Saturday, September 08, 2007

The 30-yr old virgin, tea country, Munnar, India

The hillsides are full of irregularly shaped, green-velvet cushions. The tea plantation shrubs are perfectly coiffed to the shape of the hills. The tea pickers live in a perpetual, unmoveable fog on the dark side of the mountain where the sun doesn't seem to penetrate for more than a few minutes.

The first young buds of the tea plants are not picked, but the second round are. Old leaves are worthless, so these stay on until they're pruned to make way for new buds. Tea pickers make 90 rupees a day, and the full-timers get a company cottage and use of the clinic and kindergarten. They wear the rubber thumbs we use in offices for auditing documents.

I took a long walk with Thomas, the manager of sorts here at the Olive Brook Hotel. We talked about the history of the tea plantations, Tata and Lipton, our families, university studies, Indian society and how social mores are changing. His favorite topic concerning the latter was sexual mores. At first, he was anthropological about it, economics student that he once was, then became more anecdotal. Or, to be more accurate, anecdotal about his lack of anecdotes. His frank fascination with the subject of "sexual relations," combined with a professed shyness, was pitiful, endearing, amusing and revolting, by turns. He had no problem sharing that he was a 30-year old virgin. Or to share lechy stories of Indian cougars in Goa whose husbands couldn't last more than the ten minutes. But then he described how he was too afraid even to kiss a girlfriend for fear of rejection, and how the occasional brush of her arm as they walked was "almost enough."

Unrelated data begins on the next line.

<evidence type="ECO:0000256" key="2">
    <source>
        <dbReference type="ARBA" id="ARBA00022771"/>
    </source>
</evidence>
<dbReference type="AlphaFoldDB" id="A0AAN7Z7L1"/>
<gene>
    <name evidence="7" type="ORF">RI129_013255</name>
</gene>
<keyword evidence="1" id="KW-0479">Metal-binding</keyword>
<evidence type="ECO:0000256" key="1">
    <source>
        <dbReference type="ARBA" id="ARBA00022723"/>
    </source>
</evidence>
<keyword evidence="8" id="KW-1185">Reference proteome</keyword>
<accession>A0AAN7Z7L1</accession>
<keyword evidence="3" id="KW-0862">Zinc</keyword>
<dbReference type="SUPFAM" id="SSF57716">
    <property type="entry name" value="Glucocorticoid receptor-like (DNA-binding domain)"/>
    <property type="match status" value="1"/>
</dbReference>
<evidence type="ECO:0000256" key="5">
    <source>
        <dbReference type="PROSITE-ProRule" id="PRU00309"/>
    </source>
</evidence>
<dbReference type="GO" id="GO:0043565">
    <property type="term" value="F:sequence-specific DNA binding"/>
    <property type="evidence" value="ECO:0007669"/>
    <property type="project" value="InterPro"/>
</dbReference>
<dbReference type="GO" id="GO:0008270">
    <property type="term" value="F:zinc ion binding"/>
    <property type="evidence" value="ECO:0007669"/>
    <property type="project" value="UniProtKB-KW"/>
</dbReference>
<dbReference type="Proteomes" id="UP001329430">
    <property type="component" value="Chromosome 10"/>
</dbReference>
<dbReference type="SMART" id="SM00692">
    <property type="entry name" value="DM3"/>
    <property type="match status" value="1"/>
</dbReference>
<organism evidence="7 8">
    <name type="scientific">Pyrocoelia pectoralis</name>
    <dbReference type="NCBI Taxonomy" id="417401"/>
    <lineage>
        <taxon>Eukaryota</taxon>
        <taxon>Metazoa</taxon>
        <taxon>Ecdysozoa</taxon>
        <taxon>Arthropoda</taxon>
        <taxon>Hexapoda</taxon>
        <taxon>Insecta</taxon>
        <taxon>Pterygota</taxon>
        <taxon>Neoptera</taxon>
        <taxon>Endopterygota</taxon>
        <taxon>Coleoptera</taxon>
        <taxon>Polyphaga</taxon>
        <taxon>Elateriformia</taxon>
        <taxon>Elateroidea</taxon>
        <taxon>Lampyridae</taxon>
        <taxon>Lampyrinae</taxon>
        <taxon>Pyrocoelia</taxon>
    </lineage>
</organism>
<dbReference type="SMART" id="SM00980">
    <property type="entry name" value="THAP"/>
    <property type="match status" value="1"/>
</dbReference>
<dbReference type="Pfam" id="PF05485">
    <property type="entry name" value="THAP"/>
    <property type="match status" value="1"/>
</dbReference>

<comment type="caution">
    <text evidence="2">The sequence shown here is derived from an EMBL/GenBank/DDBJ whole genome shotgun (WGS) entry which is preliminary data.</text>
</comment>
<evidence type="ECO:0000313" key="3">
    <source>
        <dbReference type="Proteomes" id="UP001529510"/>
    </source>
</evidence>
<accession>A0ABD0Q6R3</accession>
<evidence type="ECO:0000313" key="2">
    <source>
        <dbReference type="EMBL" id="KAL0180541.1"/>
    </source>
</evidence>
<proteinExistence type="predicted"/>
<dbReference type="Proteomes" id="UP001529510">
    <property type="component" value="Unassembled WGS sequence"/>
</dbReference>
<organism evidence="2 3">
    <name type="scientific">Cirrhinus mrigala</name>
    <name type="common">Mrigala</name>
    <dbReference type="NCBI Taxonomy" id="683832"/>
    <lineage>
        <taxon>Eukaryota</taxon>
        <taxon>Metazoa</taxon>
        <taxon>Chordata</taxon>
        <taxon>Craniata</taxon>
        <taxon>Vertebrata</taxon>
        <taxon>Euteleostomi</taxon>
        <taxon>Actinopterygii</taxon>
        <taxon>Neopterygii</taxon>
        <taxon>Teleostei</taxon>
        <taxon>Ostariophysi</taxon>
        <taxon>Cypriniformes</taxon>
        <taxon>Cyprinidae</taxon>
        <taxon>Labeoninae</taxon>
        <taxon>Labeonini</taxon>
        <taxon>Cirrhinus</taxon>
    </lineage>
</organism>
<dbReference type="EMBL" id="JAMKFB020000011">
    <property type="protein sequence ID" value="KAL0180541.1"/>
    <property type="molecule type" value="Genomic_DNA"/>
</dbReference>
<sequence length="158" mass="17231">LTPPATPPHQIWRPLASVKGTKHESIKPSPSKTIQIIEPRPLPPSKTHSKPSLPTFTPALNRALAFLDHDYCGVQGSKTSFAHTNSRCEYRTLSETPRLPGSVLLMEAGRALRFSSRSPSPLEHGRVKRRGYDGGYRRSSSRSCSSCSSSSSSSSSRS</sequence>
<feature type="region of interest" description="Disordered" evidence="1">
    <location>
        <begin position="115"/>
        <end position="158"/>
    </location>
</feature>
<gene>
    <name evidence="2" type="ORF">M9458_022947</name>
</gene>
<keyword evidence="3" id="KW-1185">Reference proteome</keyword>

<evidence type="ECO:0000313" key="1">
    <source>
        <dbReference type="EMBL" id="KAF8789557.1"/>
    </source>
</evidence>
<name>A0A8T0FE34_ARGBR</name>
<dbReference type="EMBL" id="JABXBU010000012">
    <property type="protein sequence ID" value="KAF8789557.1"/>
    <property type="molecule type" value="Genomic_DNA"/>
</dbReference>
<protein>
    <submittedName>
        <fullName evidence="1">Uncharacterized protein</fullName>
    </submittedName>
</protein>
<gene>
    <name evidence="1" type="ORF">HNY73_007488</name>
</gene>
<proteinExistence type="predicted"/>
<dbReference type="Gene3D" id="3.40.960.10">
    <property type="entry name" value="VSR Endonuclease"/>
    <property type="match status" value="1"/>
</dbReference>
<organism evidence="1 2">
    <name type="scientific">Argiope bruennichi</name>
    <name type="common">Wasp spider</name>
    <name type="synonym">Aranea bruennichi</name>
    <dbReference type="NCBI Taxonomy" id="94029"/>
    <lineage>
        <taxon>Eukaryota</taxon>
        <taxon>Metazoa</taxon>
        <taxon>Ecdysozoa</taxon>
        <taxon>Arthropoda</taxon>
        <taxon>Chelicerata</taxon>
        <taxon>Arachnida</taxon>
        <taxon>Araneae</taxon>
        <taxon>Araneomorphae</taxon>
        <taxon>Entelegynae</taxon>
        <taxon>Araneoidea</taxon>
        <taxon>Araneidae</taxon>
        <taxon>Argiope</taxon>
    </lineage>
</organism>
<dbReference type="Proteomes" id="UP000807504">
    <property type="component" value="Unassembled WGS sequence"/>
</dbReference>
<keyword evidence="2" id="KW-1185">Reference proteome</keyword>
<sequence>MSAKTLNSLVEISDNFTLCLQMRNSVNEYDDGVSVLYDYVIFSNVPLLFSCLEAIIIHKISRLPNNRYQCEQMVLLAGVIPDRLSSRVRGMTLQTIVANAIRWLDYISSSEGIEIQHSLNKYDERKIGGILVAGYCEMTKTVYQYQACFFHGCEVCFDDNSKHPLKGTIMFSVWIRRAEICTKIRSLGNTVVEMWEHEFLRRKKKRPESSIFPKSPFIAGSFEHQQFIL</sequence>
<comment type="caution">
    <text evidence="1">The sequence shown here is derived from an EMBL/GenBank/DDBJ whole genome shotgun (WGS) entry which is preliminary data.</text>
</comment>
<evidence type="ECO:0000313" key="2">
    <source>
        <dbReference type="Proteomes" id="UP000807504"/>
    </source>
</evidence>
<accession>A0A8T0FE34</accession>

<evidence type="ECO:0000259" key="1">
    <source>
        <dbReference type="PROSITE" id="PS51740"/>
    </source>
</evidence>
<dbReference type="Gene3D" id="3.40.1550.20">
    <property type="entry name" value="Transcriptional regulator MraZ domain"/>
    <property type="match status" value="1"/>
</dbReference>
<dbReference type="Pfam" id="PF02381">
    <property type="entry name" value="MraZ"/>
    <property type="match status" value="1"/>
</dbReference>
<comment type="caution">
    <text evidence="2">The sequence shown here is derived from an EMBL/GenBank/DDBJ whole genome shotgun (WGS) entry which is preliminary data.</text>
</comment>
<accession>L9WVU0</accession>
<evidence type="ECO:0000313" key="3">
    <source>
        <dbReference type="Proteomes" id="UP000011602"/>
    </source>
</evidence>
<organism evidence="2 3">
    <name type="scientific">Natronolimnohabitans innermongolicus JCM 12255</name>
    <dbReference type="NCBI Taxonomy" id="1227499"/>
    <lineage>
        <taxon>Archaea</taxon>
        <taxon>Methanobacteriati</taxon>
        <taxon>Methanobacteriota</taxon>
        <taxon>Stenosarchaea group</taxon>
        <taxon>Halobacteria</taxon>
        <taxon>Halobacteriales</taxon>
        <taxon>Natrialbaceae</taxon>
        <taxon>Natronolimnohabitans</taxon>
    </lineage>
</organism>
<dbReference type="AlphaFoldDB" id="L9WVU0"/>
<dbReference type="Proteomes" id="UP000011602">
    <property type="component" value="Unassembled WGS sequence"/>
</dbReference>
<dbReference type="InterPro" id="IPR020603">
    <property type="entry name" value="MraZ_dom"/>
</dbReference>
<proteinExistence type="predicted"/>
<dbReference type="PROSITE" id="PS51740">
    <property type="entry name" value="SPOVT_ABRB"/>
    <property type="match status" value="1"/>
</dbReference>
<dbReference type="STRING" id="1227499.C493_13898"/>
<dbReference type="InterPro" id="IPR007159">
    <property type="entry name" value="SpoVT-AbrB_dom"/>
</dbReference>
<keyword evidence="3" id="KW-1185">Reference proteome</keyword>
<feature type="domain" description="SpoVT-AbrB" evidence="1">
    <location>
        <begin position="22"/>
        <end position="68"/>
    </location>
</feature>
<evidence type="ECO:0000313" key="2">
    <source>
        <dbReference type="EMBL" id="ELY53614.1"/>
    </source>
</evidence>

Later in the evening, he knocked on my door to tell me what time my tuk-tuk would come for me the next morning. Then he gave me a long soft look, towards the top of my head--I wondered what he was looking at--then he put an arm to my waist and moved in. I drew away before he was close enough to do anything and just said, "No, no, no," in a descending scale, as if he'd just offered me a fifth cup of tea. I moved to close the door (I'd already had my hand on the doorknob), and he moved back and said, "I am sorry" as he walked away.

There are beautiful silver oaks here with wispy long green and silver fingers for leaves. Also, Spathodia trees (also known as African tulip trees or Nandi flame trees) whose blossoms look like red teacups. They attract mosquitos, which get trapped in the sticky folds of the flower. And when it rains, the teacups fill with water, and mosquitos come and lay eggs inside them. The blossom dies 1-2 days later, wilts and dumps out all the eggs, killing them. Hooray!

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